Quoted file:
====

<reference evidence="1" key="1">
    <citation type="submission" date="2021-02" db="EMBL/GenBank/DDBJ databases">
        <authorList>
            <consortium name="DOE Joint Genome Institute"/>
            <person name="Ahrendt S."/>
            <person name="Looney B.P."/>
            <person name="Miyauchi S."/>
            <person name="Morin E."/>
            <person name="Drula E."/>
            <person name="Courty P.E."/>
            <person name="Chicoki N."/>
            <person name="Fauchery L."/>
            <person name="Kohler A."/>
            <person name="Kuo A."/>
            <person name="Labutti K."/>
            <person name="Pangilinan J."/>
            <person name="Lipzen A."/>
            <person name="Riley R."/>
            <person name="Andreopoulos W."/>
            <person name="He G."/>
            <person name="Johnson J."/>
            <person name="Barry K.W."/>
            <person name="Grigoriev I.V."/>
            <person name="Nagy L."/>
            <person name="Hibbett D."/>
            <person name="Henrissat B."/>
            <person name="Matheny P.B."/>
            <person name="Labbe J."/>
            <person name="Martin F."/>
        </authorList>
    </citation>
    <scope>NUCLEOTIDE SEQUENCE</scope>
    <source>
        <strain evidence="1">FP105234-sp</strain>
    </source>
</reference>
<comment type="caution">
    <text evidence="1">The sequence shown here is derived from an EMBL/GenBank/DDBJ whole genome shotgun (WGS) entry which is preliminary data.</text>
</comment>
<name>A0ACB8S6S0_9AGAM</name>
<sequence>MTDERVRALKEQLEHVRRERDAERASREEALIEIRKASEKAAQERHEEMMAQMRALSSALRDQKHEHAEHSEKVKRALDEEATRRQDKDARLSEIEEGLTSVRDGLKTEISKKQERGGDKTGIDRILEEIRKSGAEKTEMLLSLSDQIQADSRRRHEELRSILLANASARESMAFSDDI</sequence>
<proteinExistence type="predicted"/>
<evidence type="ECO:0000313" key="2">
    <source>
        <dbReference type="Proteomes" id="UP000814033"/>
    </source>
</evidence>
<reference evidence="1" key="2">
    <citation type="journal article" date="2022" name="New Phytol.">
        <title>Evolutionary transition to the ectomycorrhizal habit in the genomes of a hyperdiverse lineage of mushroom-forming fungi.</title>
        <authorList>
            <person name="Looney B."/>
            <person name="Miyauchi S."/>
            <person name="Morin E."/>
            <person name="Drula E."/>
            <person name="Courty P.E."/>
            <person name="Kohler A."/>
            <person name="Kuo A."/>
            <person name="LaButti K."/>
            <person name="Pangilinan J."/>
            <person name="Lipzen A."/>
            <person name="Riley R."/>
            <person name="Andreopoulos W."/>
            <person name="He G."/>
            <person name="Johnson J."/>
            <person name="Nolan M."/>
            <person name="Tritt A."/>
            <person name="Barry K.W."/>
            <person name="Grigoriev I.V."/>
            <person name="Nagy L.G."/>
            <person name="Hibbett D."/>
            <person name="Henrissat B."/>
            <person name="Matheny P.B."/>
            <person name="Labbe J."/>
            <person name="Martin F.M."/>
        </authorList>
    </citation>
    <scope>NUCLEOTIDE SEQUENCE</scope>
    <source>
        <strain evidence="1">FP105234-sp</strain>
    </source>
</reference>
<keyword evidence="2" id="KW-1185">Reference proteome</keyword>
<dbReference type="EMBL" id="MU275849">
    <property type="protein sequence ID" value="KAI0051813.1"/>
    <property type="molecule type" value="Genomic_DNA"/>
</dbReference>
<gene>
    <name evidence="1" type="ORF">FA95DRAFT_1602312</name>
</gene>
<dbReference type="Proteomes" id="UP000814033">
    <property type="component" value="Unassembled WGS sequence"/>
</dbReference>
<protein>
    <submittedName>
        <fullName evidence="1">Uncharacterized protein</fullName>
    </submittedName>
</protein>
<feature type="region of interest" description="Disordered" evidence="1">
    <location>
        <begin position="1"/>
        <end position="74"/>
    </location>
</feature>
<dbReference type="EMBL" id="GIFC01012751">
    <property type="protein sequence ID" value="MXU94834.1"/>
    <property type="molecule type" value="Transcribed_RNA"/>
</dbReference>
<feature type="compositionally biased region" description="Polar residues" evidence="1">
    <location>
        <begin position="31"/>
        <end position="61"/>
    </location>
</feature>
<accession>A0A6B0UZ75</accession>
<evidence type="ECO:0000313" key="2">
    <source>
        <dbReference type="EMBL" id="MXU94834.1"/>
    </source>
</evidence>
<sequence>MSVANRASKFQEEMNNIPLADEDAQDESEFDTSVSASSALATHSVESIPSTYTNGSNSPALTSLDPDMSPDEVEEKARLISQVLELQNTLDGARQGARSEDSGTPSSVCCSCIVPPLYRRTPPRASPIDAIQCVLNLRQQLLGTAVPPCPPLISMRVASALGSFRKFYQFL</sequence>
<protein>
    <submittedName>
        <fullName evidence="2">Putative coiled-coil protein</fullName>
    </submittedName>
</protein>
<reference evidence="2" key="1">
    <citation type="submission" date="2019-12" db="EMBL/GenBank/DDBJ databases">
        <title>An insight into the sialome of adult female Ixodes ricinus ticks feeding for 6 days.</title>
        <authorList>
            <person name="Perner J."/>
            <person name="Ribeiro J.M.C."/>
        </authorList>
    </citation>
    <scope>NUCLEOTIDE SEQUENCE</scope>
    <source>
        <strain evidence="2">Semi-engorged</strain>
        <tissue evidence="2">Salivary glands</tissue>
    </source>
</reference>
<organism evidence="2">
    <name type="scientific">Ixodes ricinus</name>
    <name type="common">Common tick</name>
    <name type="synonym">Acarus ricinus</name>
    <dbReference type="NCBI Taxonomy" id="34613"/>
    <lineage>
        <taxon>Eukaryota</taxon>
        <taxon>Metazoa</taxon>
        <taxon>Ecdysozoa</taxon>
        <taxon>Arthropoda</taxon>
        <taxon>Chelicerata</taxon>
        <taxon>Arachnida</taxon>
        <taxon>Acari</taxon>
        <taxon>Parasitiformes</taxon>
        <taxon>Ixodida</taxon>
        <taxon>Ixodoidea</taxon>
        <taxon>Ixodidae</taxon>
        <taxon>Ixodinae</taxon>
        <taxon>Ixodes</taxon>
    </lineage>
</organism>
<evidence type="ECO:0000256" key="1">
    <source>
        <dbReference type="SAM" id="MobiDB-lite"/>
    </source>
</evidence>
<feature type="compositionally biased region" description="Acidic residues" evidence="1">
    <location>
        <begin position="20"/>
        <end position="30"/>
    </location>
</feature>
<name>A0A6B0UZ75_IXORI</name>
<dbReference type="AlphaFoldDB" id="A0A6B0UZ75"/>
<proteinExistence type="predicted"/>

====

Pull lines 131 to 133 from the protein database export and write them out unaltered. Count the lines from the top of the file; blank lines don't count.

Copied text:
            <person name="Perner J."/>
            <person name="Ribeiro J.M.C."/>
        </authorList>